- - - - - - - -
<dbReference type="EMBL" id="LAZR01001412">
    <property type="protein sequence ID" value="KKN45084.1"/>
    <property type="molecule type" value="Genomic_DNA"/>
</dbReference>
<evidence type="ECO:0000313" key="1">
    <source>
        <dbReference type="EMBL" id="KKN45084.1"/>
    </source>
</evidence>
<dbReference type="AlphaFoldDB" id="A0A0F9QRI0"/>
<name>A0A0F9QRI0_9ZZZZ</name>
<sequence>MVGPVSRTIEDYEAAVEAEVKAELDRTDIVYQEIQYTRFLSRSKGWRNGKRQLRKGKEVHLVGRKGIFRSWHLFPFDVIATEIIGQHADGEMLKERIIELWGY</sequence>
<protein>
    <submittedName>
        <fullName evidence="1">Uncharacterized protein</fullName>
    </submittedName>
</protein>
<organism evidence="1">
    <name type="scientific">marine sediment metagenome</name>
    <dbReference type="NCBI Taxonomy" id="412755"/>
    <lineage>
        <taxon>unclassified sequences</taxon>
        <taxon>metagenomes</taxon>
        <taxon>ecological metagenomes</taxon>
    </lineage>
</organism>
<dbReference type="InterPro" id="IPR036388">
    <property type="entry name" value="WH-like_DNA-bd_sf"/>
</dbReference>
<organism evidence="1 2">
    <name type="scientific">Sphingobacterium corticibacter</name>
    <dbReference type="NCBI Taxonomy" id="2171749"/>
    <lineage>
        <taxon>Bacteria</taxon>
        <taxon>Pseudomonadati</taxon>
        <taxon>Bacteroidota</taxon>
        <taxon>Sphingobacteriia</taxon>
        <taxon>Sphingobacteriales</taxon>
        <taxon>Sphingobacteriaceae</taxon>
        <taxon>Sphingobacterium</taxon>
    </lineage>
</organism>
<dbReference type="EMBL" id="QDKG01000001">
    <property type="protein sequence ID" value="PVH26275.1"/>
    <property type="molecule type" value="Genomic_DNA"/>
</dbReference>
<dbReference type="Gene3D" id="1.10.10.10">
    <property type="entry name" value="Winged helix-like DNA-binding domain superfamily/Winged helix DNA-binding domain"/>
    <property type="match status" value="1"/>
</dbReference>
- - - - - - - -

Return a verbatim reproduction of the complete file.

<dbReference type="EMBL" id="LAZR01001412">
    <property type="protein sequence ID" value="KKN45084.1"/>
    <property type="molecule type" value="Genomic_DNA"/>
</dbReference>
<evidence type="ECO:0000313" key="1">
    <source>
        <dbReference type="EMBL" id="KKN45084.1"/>
    </source>
</evidence>
<dbReference type="AlphaFoldDB" id="A0A0F9QRI0"/>
<name>A0A0F9QRI0_9ZZZZ</name>
<sequence>MVGPVSRTIEDYEAAVEAEVKAELDRTDIVYQEIQYTRFLSRSKGWRNGKRQLRKGKEVHLVGRKGIFRSWHLFPFDVIATEIIGQHADGEMLKERIIELWGY</sequence>
<protein>
    <submittedName>
        <fullName evidence="1">Uncharacterized protein</fullName>
    </submittedName>
</protein>
<organism evidence="1">
    <name type="scientific">marine sediment metagenome</name>
    <dbReference type="NCBI Taxonomy" id="412755"/>
    <lineage>
        <taxon>unclassified sequences</taxon>
        <taxon>metagenomes</taxon>
        <taxon>ecological metagenomes</taxon>
    </lineage>
</organism>
<dbReference type="InterPro" id="IPR036388">
    <property type="entry name" value="WH-like_DNA-bd_sf"/>
</dbReference>
<organism evidence="1 2">
    <name type="scientific">Sphingobacterium corticibacter</name>
    <dbReference type="NCBI Taxonomy" id="2171749"/>
    <lineage>
        <taxon>Bacteria</taxon>
        <taxon>Pseudomonadati</taxon>
        <taxon>Bacteroidota</taxon>
        <taxon>Sphingobacteriia</taxon>
        <taxon>Sphingobacteriales</taxon>
        <taxon>Sphingobacteriaceae</taxon>
        <taxon>Sphingobacterium</taxon>
    </lineage>
</organism>
<dbReference type="EMBL" id="QDKG01000001">
    <property type="protein sequence ID" value="PVH26275.1"/>
    <property type="molecule type" value="Genomic_DNA"/>
</dbReference>
<dbReference type="Gene3D" id="1.10.10.10">
    <property type="entry name" value="Winged helix-like DNA-binding domain superfamily/Winged helix DNA-binding domain"/>
    <property type="match status" value="1"/>
</dbReference>